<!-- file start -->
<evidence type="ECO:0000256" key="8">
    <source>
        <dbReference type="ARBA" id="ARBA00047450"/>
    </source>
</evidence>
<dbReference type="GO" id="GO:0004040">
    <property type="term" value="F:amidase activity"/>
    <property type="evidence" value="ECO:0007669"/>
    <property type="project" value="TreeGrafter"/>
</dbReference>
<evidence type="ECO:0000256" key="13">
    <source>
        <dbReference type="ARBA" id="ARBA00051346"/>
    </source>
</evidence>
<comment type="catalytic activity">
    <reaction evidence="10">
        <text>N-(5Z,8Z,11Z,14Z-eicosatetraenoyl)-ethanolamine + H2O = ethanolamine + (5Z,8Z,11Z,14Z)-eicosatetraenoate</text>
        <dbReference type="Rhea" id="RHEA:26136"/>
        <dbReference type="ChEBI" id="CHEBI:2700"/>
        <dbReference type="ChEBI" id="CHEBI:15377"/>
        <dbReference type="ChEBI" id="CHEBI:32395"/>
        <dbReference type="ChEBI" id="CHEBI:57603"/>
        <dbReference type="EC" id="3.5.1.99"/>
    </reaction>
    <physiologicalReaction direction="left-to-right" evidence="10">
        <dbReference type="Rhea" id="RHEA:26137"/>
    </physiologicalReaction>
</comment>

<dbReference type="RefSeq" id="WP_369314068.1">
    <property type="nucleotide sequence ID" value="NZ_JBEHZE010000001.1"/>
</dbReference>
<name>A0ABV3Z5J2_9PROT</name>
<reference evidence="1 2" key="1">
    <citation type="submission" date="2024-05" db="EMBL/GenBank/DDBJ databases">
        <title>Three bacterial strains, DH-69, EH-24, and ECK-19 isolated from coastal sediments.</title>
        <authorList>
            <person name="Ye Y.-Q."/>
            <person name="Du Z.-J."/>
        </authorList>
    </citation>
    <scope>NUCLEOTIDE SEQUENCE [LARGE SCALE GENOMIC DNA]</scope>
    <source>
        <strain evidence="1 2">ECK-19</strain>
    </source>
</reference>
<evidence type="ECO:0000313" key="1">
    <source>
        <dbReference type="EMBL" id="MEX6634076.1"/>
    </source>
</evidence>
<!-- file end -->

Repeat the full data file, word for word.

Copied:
<evidence type="ECO:0000256" key="8">
    <source>
        <dbReference type="ARBA" id="ARBA00047450"/>
    </source>
</evidence>
<dbReference type="GO" id="GO:0004040">
    <property type="term" value="F:amidase activity"/>
    <property type="evidence" value="ECO:0007669"/>
    <property type="project" value="TreeGrafter"/>
</dbReference>
<evidence type="ECO:0000256" key="13">
    <source>
        <dbReference type="ARBA" id="ARBA00051346"/>
    </source>
</evidence>
<comment type="catalytic activity">
    <reaction evidence="10">
        <text>N-(5Z,8Z,11Z,14Z-eicosatetraenoyl)-ethanolamine + H2O = ethanolamine + (5Z,8Z,11Z,14Z)-eicosatetraenoate</text>
        <dbReference type="Rhea" id="RHEA:26136"/>
        <dbReference type="ChEBI" id="CHEBI:2700"/>
        <dbReference type="ChEBI" id="CHEBI:15377"/>
        <dbReference type="ChEBI" id="CHEBI:32395"/>
        <dbReference type="ChEBI" id="CHEBI:57603"/>
        <dbReference type="EC" id="3.5.1.99"/>
    </reaction>
    <physiologicalReaction direction="left-to-right" evidence="10">
        <dbReference type="Rhea" id="RHEA:26137"/>
    </physiologicalReaction>
</comment>

<dbReference type="RefSeq" id="WP_369314068.1">
    <property type="nucleotide sequence ID" value="NZ_JBEHZE010000001.1"/>
</dbReference>
<name>A0ABV3Z5J2_9PROT</name>
<reference evidence="1 2" key="1">
    <citation type="submission" date="2024-05" db="EMBL/GenBank/DDBJ databases">
        <title>Three bacterial strains, DH-69, EH-24, and ECK-19 isolated from coastal sediments.</title>
        <authorList>
            <person name="Ye Y.-Q."/>
            <person name="Du Z.-J."/>
        </authorList>
    </citation>
    <scope>NUCLEOTIDE SEQUENCE [LARGE SCALE GENOMIC DNA]</scope>
    <source>
        <strain evidence="1 2">ECK-19</strain>
    </source>
</reference>
<evidence type="ECO:0000313" key="1">
    <source>
        <dbReference type="EMBL" id="MEX6634076.1"/>
    </source>
</evidence>